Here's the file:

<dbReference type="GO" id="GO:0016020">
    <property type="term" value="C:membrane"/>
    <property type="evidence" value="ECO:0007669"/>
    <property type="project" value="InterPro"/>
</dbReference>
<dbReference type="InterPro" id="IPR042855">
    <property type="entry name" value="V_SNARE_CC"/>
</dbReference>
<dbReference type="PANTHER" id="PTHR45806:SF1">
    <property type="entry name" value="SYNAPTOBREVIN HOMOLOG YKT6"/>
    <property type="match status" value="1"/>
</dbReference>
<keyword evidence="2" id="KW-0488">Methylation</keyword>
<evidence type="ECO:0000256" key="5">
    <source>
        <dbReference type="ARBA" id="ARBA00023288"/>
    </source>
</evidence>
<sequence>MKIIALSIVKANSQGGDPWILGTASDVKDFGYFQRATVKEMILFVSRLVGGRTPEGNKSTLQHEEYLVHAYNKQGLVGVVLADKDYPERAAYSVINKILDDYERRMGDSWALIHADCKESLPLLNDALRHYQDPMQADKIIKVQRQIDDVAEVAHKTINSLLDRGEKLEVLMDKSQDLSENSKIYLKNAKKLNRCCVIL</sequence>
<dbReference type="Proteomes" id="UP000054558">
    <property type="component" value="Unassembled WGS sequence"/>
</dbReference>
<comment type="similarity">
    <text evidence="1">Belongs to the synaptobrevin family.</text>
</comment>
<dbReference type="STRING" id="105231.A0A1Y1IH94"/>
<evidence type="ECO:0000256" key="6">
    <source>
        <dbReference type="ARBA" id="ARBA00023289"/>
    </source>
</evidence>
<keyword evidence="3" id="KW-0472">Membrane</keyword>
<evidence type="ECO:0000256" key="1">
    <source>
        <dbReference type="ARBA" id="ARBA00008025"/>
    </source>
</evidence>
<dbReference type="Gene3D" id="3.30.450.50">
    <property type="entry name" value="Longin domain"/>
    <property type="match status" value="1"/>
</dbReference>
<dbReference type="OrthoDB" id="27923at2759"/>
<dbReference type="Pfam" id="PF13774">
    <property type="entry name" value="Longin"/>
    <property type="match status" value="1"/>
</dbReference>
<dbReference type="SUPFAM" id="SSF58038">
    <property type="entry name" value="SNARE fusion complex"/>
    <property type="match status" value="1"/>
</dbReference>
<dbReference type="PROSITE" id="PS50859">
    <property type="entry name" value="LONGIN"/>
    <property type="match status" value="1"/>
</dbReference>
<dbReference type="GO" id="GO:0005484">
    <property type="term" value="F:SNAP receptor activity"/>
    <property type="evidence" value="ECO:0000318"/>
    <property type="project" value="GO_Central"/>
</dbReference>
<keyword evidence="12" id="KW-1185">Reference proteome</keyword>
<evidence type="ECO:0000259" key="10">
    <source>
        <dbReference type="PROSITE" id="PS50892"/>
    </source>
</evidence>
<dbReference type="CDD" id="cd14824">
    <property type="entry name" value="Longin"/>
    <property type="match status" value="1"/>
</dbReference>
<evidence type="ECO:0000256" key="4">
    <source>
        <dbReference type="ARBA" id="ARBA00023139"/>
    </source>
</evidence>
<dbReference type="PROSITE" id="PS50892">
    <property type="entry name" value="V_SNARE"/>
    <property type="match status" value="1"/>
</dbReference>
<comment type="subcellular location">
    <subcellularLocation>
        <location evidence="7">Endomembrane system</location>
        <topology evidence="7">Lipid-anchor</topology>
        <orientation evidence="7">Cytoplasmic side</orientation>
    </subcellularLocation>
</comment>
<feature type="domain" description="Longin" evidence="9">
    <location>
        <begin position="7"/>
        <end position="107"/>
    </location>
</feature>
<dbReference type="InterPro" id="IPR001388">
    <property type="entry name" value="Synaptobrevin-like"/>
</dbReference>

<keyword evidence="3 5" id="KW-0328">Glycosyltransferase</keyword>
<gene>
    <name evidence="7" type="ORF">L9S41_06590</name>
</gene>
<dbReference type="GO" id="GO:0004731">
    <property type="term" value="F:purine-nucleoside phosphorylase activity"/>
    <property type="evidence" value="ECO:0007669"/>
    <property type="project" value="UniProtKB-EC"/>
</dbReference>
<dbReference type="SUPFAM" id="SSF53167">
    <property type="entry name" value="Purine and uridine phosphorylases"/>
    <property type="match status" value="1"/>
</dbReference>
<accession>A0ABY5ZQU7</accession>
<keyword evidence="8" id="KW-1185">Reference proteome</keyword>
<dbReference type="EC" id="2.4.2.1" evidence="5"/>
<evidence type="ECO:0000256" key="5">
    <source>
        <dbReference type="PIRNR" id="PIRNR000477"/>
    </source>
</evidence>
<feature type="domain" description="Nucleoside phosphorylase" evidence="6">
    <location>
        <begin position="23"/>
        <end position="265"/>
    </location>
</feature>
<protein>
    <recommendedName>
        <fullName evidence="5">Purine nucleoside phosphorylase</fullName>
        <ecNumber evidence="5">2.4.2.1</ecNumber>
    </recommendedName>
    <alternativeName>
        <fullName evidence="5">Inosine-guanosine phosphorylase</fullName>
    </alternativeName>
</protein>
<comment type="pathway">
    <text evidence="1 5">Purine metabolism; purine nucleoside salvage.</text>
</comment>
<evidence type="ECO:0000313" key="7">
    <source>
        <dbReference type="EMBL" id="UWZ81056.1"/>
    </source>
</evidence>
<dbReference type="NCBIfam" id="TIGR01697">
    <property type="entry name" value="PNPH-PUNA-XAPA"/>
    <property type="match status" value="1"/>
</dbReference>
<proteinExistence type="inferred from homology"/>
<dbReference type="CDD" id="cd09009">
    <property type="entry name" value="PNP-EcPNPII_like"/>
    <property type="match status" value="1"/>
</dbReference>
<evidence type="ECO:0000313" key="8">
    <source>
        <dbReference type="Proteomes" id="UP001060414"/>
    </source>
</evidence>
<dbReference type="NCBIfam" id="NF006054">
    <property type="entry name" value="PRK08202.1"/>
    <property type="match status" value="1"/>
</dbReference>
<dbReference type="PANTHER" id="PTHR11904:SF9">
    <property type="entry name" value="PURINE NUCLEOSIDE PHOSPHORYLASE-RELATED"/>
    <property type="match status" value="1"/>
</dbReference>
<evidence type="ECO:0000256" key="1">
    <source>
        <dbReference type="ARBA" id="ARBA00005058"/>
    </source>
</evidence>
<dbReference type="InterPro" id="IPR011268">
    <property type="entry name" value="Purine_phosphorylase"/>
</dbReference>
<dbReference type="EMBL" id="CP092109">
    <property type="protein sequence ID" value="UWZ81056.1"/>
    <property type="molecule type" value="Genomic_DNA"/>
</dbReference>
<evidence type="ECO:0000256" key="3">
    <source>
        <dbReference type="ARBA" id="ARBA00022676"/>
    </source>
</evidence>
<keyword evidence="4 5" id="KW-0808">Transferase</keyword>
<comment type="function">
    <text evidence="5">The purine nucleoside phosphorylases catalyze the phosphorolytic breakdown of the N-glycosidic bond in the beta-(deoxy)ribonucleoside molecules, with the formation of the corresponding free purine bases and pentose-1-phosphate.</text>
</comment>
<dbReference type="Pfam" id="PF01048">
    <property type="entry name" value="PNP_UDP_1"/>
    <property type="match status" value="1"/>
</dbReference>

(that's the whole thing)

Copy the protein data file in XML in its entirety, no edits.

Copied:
<dbReference type="GO" id="GO:0016020">
    <property type="term" value="C:membrane"/>
    <property type="evidence" value="ECO:0007669"/>
    <property type="project" value="InterPro"/>
</dbReference>
<dbReference type="InterPro" id="IPR042855">
    <property type="entry name" value="V_SNARE_CC"/>
</dbReference>
<dbReference type="PANTHER" id="PTHR45806:SF1">
    <property type="entry name" value="SYNAPTOBREVIN HOMOLOG YKT6"/>
    <property type="match status" value="1"/>
</dbReference>
<keyword evidence="2" id="KW-0488">Methylation</keyword>
<evidence type="ECO:0000256" key="5">
    <source>
        <dbReference type="ARBA" id="ARBA00023288"/>
    </source>
</evidence>
<sequence>MKIIALSIVKANSQGGDPWILGTASDVKDFGYFQRATVKEMILFVSRLVGGRTPEGNKSTLQHEEYLVHAYNKQGLVGVVLADKDYPERAAYSVINKILDDYERRMGDSWALIHADCKESLPLLNDALRHYQDPMQADKIIKVQRQIDDVAEVAHKTINSLLDRGEKLEVLMDKSQDLSENSKIYLKNAKKLNRCCVIL</sequence>
<dbReference type="Proteomes" id="UP000054558">
    <property type="component" value="Unassembled WGS sequence"/>
</dbReference>
<comment type="similarity">
    <text evidence="1">Belongs to the synaptobrevin family.</text>
</comment>
<dbReference type="STRING" id="105231.A0A1Y1IH94"/>
<evidence type="ECO:0000256" key="6">
    <source>
        <dbReference type="ARBA" id="ARBA00023289"/>
    </source>
</evidence>
<keyword evidence="3" id="KW-0472">Membrane</keyword>
<evidence type="ECO:0000256" key="1">
    <source>
        <dbReference type="ARBA" id="ARBA00008025"/>
    </source>
</evidence>
<dbReference type="Gene3D" id="3.30.450.50">
    <property type="entry name" value="Longin domain"/>
    <property type="match status" value="1"/>
</dbReference>
<dbReference type="OrthoDB" id="27923at2759"/>
<dbReference type="Pfam" id="PF13774">
    <property type="entry name" value="Longin"/>
    <property type="match status" value="1"/>
</dbReference>
<dbReference type="SUPFAM" id="SSF58038">
    <property type="entry name" value="SNARE fusion complex"/>
    <property type="match status" value="1"/>
</dbReference>
<dbReference type="PROSITE" id="PS50859">
    <property type="entry name" value="LONGIN"/>
    <property type="match status" value="1"/>
</dbReference>
<dbReference type="GO" id="GO:0005484">
    <property type="term" value="F:SNAP receptor activity"/>
    <property type="evidence" value="ECO:0000318"/>
    <property type="project" value="GO_Central"/>
</dbReference>
<keyword evidence="12" id="KW-1185">Reference proteome</keyword>
<evidence type="ECO:0000259" key="10">
    <source>
        <dbReference type="PROSITE" id="PS50892"/>
    </source>
</evidence>
<dbReference type="CDD" id="cd14824">
    <property type="entry name" value="Longin"/>
    <property type="match status" value="1"/>
</dbReference>
<evidence type="ECO:0000256" key="4">
    <source>
        <dbReference type="ARBA" id="ARBA00023139"/>
    </source>
</evidence>
<dbReference type="PROSITE" id="PS50892">
    <property type="entry name" value="V_SNARE"/>
    <property type="match status" value="1"/>
</dbReference>
<comment type="subcellular location">
    <subcellularLocation>
        <location evidence="7">Endomembrane system</location>
        <topology evidence="7">Lipid-anchor</topology>
        <orientation evidence="7">Cytoplasmic side</orientation>
    </subcellularLocation>
</comment>
<feature type="domain" description="Longin" evidence="9">
    <location>
        <begin position="7"/>
        <end position="107"/>
    </location>
</feature>
<dbReference type="InterPro" id="IPR001388">
    <property type="entry name" value="Synaptobrevin-like"/>
</dbReference>

<keyword evidence="3 5" id="KW-0328">Glycosyltransferase</keyword>
<gene>
    <name evidence="7" type="ORF">L9S41_06590</name>
</gene>
<dbReference type="GO" id="GO:0004731">
    <property type="term" value="F:purine-nucleoside phosphorylase activity"/>
    <property type="evidence" value="ECO:0007669"/>
    <property type="project" value="UniProtKB-EC"/>
</dbReference>
<dbReference type="SUPFAM" id="SSF53167">
    <property type="entry name" value="Purine and uridine phosphorylases"/>
    <property type="match status" value="1"/>
</dbReference>
<accession>A0ABY5ZQU7</accession>
<keyword evidence="8" id="KW-1185">Reference proteome</keyword>
<dbReference type="EC" id="2.4.2.1" evidence="5"/>
<evidence type="ECO:0000256" key="5">
    <source>
        <dbReference type="PIRNR" id="PIRNR000477"/>
    </source>
</evidence>
<feature type="domain" description="Nucleoside phosphorylase" evidence="6">
    <location>
        <begin position="23"/>
        <end position="265"/>
    </location>
</feature>
<protein>
    <recommendedName>
        <fullName evidence="5">Purine nucleoside phosphorylase</fullName>
        <ecNumber evidence="5">2.4.2.1</ecNumber>
    </recommendedName>
    <alternativeName>
        <fullName evidence="5">Inosine-guanosine phosphorylase</fullName>
    </alternativeName>
</protein>
<comment type="pathway">
    <text evidence="1 5">Purine metabolism; purine nucleoside salvage.</text>
</comment>
<evidence type="ECO:0000313" key="7">
    <source>
        <dbReference type="EMBL" id="UWZ81056.1"/>
    </source>
</evidence>
<dbReference type="NCBIfam" id="TIGR01697">
    <property type="entry name" value="PNPH-PUNA-XAPA"/>
    <property type="match status" value="1"/>
</dbReference>
<proteinExistence type="inferred from homology"/>
<dbReference type="CDD" id="cd09009">
    <property type="entry name" value="PNP-EcPNPII_like"/>
    <property type="match status" value="1"/>
</dbReference>
<evidence type="ECO:0000313" key="8">
    <source>
        <dbReference type="Proteomes" id="UP001060414"/>
    </source>
</evidence>
<dbReference type="NCBIfam" id="NF006054">
    <property type="entry name" value="PRK08202.1"/>
    <property type="match status" value="1"/>
</dbReference>
<dbReference type="PANTHER" id="PTHR11904:SF9">
    <property type="entry name" value="PURINE NUCLEOSIDE PHOSPHORYLASE-RELATED"/>
    <property type="match status" value="1"/>
</dbReference>
<evidence type="ECO:0000256" key="1">
    <source>
        <dbReference type="ARBA" id="ARBA00005058"/>
    </source>
</evidence>
<dbReference type="InterPro" id="IPR011268">
    <property type="entry name" value="Purine_phosphorylase"/>
</dbReference>
<dbReference type="EMBL" id="CP092109">
    <property type="protein sequence ID" value="UWZ81056.1"/>
    <property type="molecule type" value="Genomic_DNA"/>
</dbReference>
<evidence type="ECO:0000256" key="3">
    <source>
        <dbReference type="ARBA" id="ARBA00022676"/>
    </source>
</evidence>
<keyword evidence="4 5" id="KW-0808">Transferase</keyword>
<comment type="function">
    <text evidence="5">The purine nucleoside phosphorylases catalyze the phosphorolytic breakdown of the N-glycosidic bond in the beta-(deoxy)ribonucleoside molecules, with the formation of the corresponding free purine bases and pentose-1-phosphate.</text>
</comment>
<dbReference type="Pfam" id="PF01048">
    <property type="entry name" value="PNP_UDP_1"/>
    <property type="match status" value="1"/>
</dbReference>